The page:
About the Plant

Japanese knotweed (Fallopia japonica) belongs to the plant family Polgonaceae. "Poly" means many and "gony" is from the Greek for "knee", giving many jointed. In Ireland Japanese knotweed is a non-native, alien invasive plant species, orginally from Japan & Northern China. It was introduced as an ornamental plant 19th century where it soon made its way to a variety of habitat types across the country. Please click here to see its widespread distribution.

Japanese Knotweed changes in appearance from summer to winter which could cause confusion. In the summer time the plant is a lush green colour where each leaf is oval with a pointed-tip, and have a distinctive zig-zag pattern along the stem. The stem structures are also distinctive with a green hollow/bamboo-like appearance and are dotted with dark blue-purple speckles.  It forms small clusters of off white/yellow cream coloured flowers in late summer, typically forming from late July onwards. However in the winter time the stems die back and become an orange-brown colour.  These canes remain upright throughout the winter and can still be seen amongst new stands the following spring or summer.

  • Spring Growth

  • Summer

  • Winter

  • Flower

  • Leaves

  • Stems

  • Rhizome

If you see Japanese knotweed

DO NOT cut and discard plant

Do NOT dig it out 

Do NOT mow, strim or hedge-cut

Call Greentown Environmental Ltd

Japanese Knotweed damage - Invading your property since 1840

Japanese Knotweed can cause significant damage to construction work and has the power to grow through tarmac, paving stones, brickwork and cement. If left untouched Japanese Knotweed will out compete and smother are native species. The plant’s leaf canopy of broad leaves obstructs light to the ground preventing natural flora and fauna from growing. Dead vegetation decomposes slowly over a number of years and also obstructs light. It also creates a fire risk during the Summer months and during dry periods. The plant can survive extreme heat and is found in volcanic areas within its natural habitat so burning Japanese Knotweed will not eradicate it. Japanese Knotweed has an extraordinary ability to spread vegetatively from crown, stem and rhizone if disturbed. All it takes is is a piece of rhizome less then 0.7g to grow a new plant.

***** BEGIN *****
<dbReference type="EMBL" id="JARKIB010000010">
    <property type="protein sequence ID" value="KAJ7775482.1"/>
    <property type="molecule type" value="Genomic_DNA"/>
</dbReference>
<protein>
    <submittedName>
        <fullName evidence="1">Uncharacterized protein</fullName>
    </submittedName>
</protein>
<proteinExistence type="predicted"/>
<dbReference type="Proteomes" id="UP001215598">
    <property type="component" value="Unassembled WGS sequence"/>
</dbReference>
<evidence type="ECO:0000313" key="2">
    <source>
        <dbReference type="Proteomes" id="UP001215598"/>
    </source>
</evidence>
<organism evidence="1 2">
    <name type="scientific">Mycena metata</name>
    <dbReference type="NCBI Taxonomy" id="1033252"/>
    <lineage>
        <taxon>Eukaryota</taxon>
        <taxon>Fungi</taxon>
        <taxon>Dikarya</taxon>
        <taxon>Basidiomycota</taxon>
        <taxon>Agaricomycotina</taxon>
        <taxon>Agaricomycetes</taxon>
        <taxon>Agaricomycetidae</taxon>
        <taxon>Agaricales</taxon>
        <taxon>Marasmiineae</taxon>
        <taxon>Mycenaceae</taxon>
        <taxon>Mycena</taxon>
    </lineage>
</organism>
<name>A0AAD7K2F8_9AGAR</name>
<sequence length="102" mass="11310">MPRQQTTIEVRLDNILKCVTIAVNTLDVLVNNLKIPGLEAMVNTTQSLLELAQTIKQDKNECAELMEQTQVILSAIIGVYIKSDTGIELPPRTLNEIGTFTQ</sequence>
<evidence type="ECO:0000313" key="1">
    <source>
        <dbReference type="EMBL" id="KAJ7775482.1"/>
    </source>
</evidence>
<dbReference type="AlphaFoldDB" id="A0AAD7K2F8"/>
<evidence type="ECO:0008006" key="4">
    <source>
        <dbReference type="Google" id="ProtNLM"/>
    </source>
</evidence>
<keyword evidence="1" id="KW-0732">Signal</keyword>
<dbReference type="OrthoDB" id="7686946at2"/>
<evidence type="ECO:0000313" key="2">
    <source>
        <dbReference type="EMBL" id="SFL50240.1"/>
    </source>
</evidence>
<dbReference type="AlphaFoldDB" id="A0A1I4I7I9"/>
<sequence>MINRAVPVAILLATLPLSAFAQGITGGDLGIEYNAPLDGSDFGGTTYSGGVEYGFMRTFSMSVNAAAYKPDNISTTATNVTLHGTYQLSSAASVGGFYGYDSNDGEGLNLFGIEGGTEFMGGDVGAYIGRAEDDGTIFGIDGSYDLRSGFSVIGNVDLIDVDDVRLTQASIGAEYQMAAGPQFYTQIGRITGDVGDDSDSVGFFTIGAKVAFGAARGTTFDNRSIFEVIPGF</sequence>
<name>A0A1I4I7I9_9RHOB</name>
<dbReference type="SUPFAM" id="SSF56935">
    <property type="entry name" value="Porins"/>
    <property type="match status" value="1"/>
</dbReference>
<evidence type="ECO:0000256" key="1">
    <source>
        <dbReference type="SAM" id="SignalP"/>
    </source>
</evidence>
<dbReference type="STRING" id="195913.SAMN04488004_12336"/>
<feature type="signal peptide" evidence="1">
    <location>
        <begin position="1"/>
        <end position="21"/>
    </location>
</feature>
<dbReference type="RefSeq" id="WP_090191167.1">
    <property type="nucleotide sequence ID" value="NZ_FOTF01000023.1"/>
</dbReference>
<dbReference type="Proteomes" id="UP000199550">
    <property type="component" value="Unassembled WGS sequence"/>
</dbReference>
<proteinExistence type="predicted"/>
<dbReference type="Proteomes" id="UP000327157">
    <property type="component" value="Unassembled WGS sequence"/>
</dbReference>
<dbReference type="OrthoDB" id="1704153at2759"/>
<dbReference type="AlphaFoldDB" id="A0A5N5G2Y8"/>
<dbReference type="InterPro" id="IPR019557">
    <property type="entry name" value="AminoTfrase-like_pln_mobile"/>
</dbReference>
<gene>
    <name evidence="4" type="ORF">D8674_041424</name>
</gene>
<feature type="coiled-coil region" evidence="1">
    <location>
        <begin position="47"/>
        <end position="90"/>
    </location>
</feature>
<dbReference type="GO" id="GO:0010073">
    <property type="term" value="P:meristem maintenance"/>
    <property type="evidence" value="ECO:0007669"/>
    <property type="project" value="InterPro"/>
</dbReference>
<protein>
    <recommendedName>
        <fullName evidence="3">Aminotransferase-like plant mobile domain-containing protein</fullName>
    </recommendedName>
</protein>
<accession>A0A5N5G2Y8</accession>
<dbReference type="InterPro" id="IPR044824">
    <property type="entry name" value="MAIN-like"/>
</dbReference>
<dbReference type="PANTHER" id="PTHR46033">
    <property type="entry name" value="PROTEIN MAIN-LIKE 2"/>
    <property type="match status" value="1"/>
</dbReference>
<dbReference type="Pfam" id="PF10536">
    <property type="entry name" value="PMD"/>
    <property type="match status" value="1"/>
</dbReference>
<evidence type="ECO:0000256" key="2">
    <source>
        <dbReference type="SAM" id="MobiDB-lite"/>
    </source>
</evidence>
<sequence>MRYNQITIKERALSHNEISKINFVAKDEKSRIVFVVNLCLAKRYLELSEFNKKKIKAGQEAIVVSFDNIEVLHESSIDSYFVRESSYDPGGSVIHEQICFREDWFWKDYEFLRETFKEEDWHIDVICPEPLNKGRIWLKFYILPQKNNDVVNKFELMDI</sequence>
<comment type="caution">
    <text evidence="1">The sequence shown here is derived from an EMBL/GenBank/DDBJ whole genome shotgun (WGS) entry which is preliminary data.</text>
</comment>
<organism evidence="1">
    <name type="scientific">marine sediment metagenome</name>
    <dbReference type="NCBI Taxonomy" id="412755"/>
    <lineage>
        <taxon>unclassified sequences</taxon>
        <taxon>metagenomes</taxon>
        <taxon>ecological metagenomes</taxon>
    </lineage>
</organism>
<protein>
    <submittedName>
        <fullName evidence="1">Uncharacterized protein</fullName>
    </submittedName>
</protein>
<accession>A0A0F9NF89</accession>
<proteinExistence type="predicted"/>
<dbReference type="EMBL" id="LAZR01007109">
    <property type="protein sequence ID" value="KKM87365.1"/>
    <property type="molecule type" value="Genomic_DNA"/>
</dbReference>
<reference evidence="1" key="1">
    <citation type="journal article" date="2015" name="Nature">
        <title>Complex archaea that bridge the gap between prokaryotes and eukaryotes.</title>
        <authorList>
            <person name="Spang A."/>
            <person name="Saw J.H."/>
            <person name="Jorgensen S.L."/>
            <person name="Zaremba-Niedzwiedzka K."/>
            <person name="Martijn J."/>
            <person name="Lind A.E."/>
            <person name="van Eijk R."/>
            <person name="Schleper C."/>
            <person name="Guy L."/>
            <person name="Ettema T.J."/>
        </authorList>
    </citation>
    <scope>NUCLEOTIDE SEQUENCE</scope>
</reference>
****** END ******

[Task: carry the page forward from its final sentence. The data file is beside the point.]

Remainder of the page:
Legislation: Law & Acts

Japanese knotweed is governed by numerous laws and acts concerning the way in which it is treated and disposed of, due to its damaging ability to spread aggressively if mishandled.

The Wildlife Order (NI) 1985

In Northern Ireland The Wildlife Order (NI) 1985 (as amended) states that it is an offence under Article 15 if anyone plants or otherwise causes to grow in the wild any species of plant listed on Schedule 9 Part II.

Management by Greentown Environmental Ltd


There`s a patch of Japanese Knotweed growing up through my lawn, is it okay to mow it?

No. By mowing Japanese Knotweed you may be creating plant fragments that could then be spread to other areas of your garden where it could grow.

There is an infestation of Japanese Knotweed on a neighbouring property and it is spreading into my land, who is responsible to get rid of it?

The landowner is responsible to ensure that they are not causing or allowing it to be dispersed or spread and should take action to control it. It is an offence for anyone to cause or allow it to be dispersed or spread. 

There is Japanese Knotweed growing in my community, who should I tell?

If possible, notify the land owner of the presence of the plant and its potential impact. If the plant is on public property you should inform the city council.